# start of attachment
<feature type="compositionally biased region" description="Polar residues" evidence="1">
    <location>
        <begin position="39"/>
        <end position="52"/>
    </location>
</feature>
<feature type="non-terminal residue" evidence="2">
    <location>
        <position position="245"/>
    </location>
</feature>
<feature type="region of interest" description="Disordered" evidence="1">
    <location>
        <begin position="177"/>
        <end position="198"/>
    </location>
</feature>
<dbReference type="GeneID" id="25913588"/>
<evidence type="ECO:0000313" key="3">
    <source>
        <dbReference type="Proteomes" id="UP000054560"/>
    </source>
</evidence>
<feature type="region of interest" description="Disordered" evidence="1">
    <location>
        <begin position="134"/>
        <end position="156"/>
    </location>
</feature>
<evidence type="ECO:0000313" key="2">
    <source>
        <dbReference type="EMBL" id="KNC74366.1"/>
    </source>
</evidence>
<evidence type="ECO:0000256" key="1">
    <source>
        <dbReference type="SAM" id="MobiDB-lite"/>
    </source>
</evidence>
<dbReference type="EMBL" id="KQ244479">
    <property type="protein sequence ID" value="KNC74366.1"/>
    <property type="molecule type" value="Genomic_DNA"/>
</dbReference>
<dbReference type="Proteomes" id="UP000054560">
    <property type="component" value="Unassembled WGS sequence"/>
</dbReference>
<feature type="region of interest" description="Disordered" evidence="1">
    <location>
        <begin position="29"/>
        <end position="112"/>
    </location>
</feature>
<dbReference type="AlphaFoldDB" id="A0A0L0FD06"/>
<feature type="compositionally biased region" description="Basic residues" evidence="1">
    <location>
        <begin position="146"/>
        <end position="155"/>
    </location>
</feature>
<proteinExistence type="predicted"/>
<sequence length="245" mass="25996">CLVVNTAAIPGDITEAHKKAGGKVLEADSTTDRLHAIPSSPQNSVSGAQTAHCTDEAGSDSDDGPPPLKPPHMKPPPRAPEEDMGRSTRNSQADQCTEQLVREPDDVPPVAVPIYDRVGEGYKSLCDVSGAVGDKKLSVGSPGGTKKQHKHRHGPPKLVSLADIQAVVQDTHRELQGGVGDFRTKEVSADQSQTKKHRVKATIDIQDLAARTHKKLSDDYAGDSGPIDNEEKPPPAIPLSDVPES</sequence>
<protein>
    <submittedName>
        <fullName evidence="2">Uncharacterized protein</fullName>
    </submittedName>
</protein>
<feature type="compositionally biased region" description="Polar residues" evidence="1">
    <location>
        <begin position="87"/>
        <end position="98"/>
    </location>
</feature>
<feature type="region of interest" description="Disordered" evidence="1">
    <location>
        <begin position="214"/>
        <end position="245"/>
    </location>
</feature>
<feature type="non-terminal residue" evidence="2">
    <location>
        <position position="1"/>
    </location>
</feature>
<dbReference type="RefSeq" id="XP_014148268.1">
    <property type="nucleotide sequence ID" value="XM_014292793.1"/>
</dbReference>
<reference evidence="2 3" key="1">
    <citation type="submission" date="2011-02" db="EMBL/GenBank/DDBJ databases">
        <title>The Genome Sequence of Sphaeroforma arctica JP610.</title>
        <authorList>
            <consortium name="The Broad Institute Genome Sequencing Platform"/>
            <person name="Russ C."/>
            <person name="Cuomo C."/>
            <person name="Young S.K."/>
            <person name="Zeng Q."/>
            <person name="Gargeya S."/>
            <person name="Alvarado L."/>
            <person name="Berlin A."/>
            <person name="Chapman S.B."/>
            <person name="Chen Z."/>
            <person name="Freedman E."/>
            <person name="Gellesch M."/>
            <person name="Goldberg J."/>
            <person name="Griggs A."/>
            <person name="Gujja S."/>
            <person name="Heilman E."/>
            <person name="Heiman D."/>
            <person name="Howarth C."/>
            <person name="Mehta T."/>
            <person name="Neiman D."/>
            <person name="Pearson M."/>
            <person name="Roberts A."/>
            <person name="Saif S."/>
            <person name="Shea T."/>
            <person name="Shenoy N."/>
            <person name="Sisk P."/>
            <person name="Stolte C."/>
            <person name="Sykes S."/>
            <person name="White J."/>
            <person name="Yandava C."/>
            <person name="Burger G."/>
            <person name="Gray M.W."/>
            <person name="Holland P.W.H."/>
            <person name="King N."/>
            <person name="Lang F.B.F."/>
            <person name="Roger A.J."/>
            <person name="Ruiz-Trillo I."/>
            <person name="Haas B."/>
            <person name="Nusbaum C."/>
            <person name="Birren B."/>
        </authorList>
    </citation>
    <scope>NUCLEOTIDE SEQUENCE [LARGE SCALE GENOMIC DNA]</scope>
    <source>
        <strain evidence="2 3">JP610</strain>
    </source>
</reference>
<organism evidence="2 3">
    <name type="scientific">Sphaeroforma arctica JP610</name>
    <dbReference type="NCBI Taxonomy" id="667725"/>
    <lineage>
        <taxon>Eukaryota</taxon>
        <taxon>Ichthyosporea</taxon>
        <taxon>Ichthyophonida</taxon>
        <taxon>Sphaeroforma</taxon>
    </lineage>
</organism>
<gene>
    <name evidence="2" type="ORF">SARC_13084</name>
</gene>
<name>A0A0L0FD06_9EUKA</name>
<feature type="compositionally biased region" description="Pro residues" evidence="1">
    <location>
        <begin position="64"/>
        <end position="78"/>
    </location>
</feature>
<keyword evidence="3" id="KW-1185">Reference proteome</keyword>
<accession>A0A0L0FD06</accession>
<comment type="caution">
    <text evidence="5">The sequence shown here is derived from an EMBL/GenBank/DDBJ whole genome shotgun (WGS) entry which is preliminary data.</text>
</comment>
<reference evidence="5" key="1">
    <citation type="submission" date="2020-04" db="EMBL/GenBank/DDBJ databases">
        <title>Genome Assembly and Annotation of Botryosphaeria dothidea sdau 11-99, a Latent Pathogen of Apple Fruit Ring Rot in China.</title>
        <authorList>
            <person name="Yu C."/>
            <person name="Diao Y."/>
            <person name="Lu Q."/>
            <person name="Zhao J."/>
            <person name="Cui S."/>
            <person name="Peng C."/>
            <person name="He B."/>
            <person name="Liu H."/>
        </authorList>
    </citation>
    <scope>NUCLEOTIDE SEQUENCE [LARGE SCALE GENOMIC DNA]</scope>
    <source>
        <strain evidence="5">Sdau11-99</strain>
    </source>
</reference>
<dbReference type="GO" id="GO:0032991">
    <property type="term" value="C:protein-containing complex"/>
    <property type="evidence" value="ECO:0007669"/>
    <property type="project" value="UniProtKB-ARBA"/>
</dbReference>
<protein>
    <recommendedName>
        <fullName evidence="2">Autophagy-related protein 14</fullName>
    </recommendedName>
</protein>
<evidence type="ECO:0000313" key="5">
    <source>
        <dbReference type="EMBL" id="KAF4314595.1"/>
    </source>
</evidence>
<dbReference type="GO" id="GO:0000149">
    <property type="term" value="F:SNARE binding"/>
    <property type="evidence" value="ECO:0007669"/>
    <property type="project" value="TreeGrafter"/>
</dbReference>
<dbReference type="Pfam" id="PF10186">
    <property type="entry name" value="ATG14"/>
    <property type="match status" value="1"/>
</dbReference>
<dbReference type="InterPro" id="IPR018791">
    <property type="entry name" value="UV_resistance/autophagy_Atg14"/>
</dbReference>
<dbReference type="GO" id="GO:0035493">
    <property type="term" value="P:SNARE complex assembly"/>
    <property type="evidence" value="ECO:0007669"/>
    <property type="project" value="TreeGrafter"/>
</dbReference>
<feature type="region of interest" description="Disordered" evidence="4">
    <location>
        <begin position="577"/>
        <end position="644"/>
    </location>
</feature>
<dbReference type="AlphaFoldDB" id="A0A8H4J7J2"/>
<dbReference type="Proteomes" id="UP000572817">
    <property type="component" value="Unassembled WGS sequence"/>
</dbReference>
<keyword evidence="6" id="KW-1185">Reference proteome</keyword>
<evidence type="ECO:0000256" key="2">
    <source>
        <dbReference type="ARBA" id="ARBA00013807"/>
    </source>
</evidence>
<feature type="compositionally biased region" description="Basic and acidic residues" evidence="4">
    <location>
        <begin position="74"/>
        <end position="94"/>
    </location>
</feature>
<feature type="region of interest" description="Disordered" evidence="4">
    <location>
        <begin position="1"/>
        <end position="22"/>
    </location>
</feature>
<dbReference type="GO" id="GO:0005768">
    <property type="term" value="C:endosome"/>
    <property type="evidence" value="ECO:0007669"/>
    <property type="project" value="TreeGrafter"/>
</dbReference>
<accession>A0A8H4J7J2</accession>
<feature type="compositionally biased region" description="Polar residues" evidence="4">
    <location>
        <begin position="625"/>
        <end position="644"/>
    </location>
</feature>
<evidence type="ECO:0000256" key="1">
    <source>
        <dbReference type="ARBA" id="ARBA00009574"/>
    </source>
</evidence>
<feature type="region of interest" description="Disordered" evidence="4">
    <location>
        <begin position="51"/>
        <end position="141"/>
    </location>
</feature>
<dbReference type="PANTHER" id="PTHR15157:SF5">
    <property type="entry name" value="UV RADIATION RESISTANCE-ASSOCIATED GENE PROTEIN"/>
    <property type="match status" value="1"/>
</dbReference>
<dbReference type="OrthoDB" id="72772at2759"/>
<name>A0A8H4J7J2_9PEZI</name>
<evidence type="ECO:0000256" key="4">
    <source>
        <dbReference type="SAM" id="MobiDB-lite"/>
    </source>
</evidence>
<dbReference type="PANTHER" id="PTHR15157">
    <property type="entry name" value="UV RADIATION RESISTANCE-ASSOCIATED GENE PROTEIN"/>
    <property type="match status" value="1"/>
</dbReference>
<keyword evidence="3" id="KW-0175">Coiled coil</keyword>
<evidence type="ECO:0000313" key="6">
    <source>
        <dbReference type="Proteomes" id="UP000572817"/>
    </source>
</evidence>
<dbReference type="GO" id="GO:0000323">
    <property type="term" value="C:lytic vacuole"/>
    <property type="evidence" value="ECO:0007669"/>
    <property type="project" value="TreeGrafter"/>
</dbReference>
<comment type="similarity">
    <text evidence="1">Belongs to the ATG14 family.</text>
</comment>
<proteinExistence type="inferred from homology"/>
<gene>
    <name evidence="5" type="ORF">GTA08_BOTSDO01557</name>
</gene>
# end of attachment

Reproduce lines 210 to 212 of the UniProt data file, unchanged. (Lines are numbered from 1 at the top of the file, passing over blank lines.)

    <property type="term" value="P:SNARE complex assembly"/>
    <property type="evidence" value="ECO:0007669"/>
    <property type="project" value="TreeGrafter"/>